Let's cut right to the chase and expose the false idea here. Those arguing against using the Cardassian and his knowledge are at best trying to do what? Prevent more research experiments in his same style? That's fair and noble. But what really is the best way of doing that? If society deletes or ignores what he's already learned, we will likely then have to re-learn all that through trial and error, meaning more experiments. If society shares and uses that knowledge, no one will be tempted to repeat those experiments to learn the same things again. There is an international agreement to share knowledge from biological experiments which I heard about in university in the 1990's, such that the same experiments do not have to be repeated in every country. Yes, we can insist on better ways of gaining knowledge, but throwing out what we've already learned hinders more than it helps.

We should also note that the episode takes place in a society that uses no money, AND where our characters are separated from the bulk of society by great distance with no communication. It's not as if using this knowledge in today's crisis can in any way help to FUND more experiments on the actual Cardassian's behalf back in the Alpha Quadrant. Thus, one of the concerns that would be very valid on our Earth of today has been thoroughly removed by the combined established nature of Star Trek in general and Voyager's situation in particular.

And if the characters want to get really picky, as the Cardassian points out, you'd have to throw out so much Earth-based medical knowledge that the Doctor may be rendered into an incompetent walking piece of Swiss cheese.

What is really going on here is that we end up witnessing what has been termed a "justice mechanism" exhibiting itself in characters' knee-jerk reactions as they jump to a no-deal solution. They look at a fancy holodeck tool, pretend it's actually some guy from history, and vent their lower emotions. Not impressive. Adding onto this mess is Tuvok's unconvincing logic. Logic is simply a way of following through on an idea step-by-step. It does not ever prove that the idea is good, or noble, or philosophically correct. Janeway's observation from "Prime Factors" is particularly apt today.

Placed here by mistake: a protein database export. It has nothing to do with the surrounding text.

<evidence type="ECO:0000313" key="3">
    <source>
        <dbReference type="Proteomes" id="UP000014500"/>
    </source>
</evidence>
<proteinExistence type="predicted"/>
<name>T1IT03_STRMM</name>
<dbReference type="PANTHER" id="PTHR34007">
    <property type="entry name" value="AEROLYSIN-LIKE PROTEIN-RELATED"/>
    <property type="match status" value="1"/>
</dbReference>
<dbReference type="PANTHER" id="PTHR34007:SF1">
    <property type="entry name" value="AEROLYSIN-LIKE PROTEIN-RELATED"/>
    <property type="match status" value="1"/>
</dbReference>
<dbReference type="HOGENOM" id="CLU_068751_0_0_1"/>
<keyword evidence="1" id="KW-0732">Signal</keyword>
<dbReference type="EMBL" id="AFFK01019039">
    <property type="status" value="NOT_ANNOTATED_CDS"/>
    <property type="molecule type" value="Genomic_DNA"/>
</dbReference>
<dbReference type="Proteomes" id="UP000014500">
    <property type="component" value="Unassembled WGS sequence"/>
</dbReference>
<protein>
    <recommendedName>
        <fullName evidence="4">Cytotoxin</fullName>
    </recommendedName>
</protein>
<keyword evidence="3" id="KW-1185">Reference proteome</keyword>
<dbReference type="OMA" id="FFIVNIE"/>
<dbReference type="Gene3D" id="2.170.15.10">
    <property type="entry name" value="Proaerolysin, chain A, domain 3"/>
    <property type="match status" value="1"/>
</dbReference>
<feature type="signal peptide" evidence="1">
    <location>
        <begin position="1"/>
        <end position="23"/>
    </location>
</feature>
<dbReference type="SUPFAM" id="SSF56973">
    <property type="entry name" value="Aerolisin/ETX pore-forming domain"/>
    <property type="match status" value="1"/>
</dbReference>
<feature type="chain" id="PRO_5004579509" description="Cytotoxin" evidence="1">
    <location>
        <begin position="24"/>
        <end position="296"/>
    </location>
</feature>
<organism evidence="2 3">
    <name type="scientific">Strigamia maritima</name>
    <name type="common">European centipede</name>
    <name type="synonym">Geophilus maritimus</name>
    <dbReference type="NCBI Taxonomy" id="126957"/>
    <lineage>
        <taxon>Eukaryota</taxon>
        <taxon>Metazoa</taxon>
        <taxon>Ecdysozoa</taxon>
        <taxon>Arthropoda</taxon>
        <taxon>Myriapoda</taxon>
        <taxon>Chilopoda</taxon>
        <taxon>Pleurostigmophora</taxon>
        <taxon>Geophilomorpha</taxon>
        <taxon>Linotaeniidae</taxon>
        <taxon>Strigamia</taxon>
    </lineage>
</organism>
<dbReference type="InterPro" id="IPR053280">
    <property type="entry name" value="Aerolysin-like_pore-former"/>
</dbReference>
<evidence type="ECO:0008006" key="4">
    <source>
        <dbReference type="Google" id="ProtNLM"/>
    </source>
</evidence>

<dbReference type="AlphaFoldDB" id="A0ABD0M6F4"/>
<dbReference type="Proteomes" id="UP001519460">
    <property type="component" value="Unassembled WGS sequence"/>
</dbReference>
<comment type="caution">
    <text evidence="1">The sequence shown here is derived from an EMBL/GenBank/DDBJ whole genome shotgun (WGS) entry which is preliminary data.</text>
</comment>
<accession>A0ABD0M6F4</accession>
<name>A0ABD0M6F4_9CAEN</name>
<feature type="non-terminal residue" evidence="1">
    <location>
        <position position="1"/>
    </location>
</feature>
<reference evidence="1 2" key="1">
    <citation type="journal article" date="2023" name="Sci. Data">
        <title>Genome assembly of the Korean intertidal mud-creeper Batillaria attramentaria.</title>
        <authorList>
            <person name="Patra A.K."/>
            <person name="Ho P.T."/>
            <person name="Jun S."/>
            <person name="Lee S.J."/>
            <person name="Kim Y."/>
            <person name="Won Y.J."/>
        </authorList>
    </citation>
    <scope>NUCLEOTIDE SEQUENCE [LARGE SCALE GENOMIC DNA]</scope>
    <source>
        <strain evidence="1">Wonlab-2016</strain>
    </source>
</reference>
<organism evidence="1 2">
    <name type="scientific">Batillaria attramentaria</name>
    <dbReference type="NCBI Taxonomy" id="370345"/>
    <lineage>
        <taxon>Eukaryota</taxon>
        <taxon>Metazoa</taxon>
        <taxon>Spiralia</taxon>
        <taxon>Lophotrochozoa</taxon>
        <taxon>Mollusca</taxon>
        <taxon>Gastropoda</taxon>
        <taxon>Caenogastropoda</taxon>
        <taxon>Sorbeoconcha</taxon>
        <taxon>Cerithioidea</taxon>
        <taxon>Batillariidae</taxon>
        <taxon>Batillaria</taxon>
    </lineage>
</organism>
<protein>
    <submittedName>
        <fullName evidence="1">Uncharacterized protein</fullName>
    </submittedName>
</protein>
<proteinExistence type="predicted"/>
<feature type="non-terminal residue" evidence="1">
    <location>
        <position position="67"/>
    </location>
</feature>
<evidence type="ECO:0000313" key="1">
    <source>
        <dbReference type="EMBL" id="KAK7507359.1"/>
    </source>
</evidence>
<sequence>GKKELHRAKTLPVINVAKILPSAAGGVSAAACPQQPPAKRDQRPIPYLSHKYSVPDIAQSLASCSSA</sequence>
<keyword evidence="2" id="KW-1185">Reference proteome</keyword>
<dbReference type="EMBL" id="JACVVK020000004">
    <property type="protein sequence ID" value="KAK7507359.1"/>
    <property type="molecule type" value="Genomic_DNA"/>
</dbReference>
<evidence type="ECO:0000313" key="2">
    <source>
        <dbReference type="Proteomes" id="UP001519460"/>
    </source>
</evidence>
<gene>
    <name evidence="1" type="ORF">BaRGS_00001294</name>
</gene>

It is still a good idea to keep a check on how this Cardassian expert is performing today... his dissection of a holo-creature provides reason for us not to trust his judgment during surgery. Instead of focusing our scrutiny there, the episode wastes much energy on the false idea of throwing away knowledge. The truth is free for all who understand it, the Cardassian doesn't own it, and there is no question of paying for it here either.

Also glossed over a little too much are the first contact protocols, and the attempts to save both B'Elanna AND the creature don't quite receive the due that they should. Though there is merit to the ideas in the episode, it did derail itself by getting lost within some aspects that the writer was stuck on, and being unable to stay focused on the aspects that did deserve due time and scrutiny and praise.

Thirty Days

(Star Trek - Voyager episode production code 202)
story by Scott Miller
teleplay by Kenneth Biller

This is one of the most interesting and polished episodes of Voyager's nicely successful fifth season. The Thirty Days themselves work excellently as a framing device, helping us feel that time is passing Tom by, while the main adventure is told in flashback. The letter to Admiral Dad is nicely believable. If there is an improvement to be had, perhaps it is odd that B'Elanna doesn't get a speaking scene until quite late in the story.... adding an early visiting scene to Tom's incarceration might have helped a bit.

The main adventure is quite good, finally showing the viewers the Delaney sisters that have been mentioned since early season one, giving us another round of Captain Proton to show motivation for Tom that a lot of hard-core audience members will share, and going on to feature a kind of planet that Star Trek hasn't really done before. Between the concepts, the lifeforms, the atmosphere, and the visual effects, this is a really enjoyable episode of exploration. Two thumbs up.